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Recrutiment & Employment Confederation

Spotting the signs of employee burnout and what to do about it

Business advice



Guest blog by Howden

The World Health Organization (WHO) defines burnout as “a syndrome conceptualised as resulting from chronic workplace stress that has not been successfully managed” – a definition which puts the blame firmly on employers and managers.

Like in many industries, working in recruitment has been challenging over the last couple of years. At the start of the pandemic, many recruiters found it difficult to get hold of clients as they swapped their offices for home working and many roles were put on hold overnight. Now, many recruiters are burning out trying to keep up with demand.

It normally strikes when employees have exhausted their physical or emotional strength, often as a result of prolonged stress or frustration.

Most jobs involve some levels of stress, but when the impacts are compounded by lack of support and resources, tight deadlines and long hours, burnout can be the result.

At other times, burnout can also result from employees' expectations of themselves or their personal circumstances.

What are the signs to look out for in others and yourself?

Burnout can manifest itself in a variety of ways, including:

  • Increased frustration or indifference towards work
  • Increased and persistent irritability
  • Anger, sarcasm, or being argumentative
  • Withdrawn
  • Tearful
  •  Exhaustion
  • Absenteeism
  • Reduced effectiveness in their role
  • A reduction in an employee’s desire to learn and grow
  • Lacking concentration
  • Making mistakes
  • Lethargic
  • Shaking

The impact on the business is serious, too. Burnt out employees may take extended sick leave, which could leave you short staffed, and if they stay at work they could be less productive. Low morale and motivation is also contagious and they could affect the people around them.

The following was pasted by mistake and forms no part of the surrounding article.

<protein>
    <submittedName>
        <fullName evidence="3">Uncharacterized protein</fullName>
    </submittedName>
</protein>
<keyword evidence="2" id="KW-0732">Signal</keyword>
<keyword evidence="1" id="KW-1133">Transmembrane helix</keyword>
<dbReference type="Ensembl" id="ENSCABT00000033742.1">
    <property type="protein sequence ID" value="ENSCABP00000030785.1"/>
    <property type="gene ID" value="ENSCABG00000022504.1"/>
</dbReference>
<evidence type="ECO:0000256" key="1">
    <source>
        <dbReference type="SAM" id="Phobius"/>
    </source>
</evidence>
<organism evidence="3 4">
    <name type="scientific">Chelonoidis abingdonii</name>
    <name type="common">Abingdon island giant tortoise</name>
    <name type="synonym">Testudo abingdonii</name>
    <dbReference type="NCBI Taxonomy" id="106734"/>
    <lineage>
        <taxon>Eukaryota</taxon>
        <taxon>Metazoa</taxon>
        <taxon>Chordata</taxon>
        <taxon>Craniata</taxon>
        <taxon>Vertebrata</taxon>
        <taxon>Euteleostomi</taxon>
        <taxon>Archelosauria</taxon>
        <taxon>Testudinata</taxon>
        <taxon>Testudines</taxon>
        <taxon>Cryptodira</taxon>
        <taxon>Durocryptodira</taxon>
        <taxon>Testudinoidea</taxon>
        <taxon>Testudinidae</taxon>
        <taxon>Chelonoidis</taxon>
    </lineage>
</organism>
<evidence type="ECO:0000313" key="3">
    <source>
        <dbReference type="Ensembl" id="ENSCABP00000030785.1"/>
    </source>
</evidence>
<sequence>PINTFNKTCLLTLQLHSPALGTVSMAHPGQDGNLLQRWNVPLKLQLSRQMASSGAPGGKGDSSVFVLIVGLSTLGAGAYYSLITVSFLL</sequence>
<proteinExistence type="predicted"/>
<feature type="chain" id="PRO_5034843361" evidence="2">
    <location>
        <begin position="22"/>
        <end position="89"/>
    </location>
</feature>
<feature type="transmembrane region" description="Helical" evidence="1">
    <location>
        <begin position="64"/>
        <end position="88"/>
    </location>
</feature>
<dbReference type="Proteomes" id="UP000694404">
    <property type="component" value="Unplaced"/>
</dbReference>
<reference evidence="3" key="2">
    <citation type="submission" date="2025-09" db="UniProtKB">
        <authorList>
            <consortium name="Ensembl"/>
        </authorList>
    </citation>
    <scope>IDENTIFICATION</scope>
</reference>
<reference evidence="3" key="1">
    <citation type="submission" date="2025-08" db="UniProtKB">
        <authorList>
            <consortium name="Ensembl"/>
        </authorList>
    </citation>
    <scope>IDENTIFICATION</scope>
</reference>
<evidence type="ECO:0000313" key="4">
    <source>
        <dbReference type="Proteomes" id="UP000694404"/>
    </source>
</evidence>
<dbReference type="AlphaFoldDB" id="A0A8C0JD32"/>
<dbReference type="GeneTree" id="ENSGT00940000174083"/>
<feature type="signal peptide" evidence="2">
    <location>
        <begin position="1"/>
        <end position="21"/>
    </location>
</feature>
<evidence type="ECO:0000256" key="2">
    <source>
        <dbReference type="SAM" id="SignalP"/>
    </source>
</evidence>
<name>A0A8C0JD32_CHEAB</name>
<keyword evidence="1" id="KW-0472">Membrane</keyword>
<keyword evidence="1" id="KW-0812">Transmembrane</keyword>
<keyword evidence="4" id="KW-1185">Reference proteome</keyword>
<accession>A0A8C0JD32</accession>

What are the reasons behind employee burnout?

Outside factors, including money worries, relationships and home life, can add to individual stress. But WHO stresses burnout relates specifically to impacts in the workplace.

Burnout is a part of a wider issue of mental health in the workplace, so having a mental health policy in place is vital.

According to the mental health charity Mind, one in four people will experience a mental health problem of some kind each year in the UK.

Here are five practical ways to help employees:

  1. Having regular conversations about mental health with employees and highlighting what support is available is a good start. It can be hard for people to open up about mental health, so remove the stigma.
  2.  Providing access to counselling: this can help employees better understand and manage their conditions. The NHS offers a free counselling service, as do several charities. Bereavement care, relationship advice and victim support are all available.
  3. Promoting your Employee Assistance Programme (EAP): most UK employers offer some kind of EAP as part of Group Health or Group Income Protection Insurance. EAPs are designed to support the physical mental and financial wellbeing of employees. They often include telephone and face-to-face counselling.
  4. Making use of free services: Mind, the mental health charity, has a wealth of free resources which can be shared with managers and employees. This includes guidance for managers on how to support staff experiencing a mental health problem.
  5. Checking insurance policies to see what services are offered: Critical Illness and Group Income Protection policies often provide a range of nurse-led services or support from registered counsellors, including mental health support.

Find out more about looking after your employees

If you want to find out more about looking after your employees and which employee benefits to offer please get in touch with a member of our specialist team on 0203 553 8340 or email

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